Student demonstrates understanding of material presented in class, but he does not volunteer to participate in class, due to poor self-image and resulting lack of confidence. Additionally, he tends to respond, “I don’t know” when called upon to contribute to class discussions.

Goal: In one year, given a cueing system, frequent practice and a gradually diminishing system of supports, such as prior notification by teachers as to what he will respond to in class (a preparatory set, provided privately), student will verbally participate in class discussion by either answering a question or giving a personal view, as appropriate to the class focus or aim, in 3 out of 4 occurrences, as assessed by his ELA, Math, Science and Social Studies teachers over two consecutive weeks of targeted observation.

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TRANSITION
  • Student has stated that she wants to become an EKG technician like her mother and work in a hospital. She needs to learn more about how electrocardiograms are produced and the equipment that is used and about the information that is captured in an EKG.
  • Goal: In one year, given advisory assistance from the transition linkage coordinator, student will compile a monthly log of ten literature responses to internet search articles about the human heart, related biological issues and the EKG process and use, as measured by appropriate 3-paragraph short essays that reflect the topic. Progress will be measured by 100% completion of the ten essays.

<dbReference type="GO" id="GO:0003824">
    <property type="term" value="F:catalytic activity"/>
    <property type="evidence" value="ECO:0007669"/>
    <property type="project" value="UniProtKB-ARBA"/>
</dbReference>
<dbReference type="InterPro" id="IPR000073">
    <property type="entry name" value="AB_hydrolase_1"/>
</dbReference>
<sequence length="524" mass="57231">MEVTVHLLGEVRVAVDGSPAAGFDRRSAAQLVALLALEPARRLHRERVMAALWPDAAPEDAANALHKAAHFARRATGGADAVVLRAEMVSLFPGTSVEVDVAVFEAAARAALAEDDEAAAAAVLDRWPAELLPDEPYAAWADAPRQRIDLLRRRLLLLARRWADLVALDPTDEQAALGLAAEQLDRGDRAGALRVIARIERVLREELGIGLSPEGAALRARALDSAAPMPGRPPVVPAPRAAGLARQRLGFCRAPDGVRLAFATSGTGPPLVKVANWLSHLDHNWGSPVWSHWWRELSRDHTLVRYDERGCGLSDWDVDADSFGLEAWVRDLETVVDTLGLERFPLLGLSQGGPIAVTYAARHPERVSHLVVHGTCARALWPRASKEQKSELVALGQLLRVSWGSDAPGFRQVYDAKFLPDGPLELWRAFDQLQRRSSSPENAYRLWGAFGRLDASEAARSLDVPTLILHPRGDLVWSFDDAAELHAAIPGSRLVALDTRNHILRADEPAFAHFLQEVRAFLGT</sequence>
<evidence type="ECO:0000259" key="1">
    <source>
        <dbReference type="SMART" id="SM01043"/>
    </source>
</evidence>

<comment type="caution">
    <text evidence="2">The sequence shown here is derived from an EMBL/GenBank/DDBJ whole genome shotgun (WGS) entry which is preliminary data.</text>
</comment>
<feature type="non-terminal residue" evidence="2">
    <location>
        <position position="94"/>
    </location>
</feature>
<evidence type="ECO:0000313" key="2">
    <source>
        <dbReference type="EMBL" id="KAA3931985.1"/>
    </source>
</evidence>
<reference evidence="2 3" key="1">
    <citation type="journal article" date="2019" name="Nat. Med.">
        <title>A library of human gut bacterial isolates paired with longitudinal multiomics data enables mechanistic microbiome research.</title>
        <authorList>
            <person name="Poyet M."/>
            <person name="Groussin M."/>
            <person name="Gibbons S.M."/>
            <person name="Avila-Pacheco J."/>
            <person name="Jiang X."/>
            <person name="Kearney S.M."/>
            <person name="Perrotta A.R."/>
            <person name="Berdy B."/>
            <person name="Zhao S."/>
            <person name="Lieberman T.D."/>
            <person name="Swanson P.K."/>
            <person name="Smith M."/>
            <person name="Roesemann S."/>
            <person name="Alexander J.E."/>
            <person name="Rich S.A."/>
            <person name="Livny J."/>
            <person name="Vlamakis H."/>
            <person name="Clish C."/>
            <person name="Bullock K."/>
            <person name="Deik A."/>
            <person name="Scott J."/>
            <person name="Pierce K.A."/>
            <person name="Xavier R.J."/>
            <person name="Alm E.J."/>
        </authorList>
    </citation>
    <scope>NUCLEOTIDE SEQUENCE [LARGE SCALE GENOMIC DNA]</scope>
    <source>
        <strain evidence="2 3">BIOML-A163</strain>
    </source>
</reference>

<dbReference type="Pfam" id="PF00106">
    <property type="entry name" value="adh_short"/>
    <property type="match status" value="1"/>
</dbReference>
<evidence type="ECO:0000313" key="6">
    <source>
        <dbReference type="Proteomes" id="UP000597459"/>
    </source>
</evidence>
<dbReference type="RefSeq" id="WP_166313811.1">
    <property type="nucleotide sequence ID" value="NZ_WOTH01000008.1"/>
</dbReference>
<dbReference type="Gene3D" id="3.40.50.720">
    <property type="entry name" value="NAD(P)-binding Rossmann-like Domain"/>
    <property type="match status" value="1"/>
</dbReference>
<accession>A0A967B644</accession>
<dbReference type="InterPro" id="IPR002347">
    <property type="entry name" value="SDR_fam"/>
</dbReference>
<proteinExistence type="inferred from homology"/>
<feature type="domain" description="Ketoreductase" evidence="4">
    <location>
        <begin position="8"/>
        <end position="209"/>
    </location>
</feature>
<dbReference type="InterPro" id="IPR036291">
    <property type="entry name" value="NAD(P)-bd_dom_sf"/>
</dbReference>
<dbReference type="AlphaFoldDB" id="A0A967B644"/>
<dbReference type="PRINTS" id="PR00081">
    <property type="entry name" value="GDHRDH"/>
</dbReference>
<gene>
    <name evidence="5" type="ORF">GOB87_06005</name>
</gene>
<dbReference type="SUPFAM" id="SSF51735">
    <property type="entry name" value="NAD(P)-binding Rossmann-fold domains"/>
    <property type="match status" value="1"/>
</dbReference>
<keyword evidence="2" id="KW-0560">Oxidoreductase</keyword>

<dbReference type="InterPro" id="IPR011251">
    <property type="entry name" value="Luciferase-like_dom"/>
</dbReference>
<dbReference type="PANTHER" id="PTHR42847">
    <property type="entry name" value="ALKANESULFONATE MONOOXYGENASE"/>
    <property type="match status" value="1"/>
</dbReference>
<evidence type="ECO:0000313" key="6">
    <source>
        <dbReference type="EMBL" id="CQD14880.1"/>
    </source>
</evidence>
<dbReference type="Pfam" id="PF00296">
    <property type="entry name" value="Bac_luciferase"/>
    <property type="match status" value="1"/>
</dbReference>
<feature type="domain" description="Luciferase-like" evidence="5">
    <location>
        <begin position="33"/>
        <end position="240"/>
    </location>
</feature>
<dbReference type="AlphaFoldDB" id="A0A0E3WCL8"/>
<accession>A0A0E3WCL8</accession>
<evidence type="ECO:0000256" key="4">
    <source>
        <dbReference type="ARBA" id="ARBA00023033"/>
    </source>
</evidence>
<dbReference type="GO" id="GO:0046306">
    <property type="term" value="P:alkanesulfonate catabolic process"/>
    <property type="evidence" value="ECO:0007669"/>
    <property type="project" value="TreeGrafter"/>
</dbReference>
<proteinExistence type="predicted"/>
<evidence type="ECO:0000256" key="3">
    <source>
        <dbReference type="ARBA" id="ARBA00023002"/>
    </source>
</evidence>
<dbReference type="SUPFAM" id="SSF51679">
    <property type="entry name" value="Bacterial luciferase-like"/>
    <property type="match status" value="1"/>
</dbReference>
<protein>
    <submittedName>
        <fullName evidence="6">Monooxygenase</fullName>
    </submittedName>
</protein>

• Student has difficulty organizing her thoughts on paper. She likes to write but stated that punctuation, spelling and grammar slows her thought process when writing. During her Level 1 Vocational Assessment she indicated that her interest is in working with children, and she wants to become a teacher
  • Goal :In one year, student will complete job/college application essays written on her career topic, Teaching. Using a graphic organizer to organize her thought, she will complete 10 job/career essays. She will check her work using a rubric and/or checklist to self-correct errors. Provider will measure progress each report card period through work samples and/or portfolio assessment.
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TRANSITION, continued
  • Student has difficulty speaking in public. When asked to answer a question in class she is often reluctant stating that she fears she is incorrect.
  • Goal: In one year, during a simulated job interview with a staff member or peer, student will respond appropriately to ten questions used in interviews with 100% accuracy in 3 out of 4 trials as assessed by her teacher over four consecutive weeks through observations and recorded answers.
  • Student has decided to pursue a career in animal care. She wants to focus on becoming a veterinarian. Her writing lacks appropriate sentence structure and paragraph organizational skills. She writes in simple sentences and does not use enough details to support her ideas. ….
  • Goal: Within one year, Carmen will complete a journal by writing eight to ten sentences for each entry, including an opening topic sentence, supporting details, and a concluding sentence, reflecting information learned from viewing 20 documentaries or informational shows about animals, on television and/or the internet, related to animals and animal care professions. Progress will be evaluated monthly for 80% accuracy based on a rubric, one entry per documentary, two full entries per month.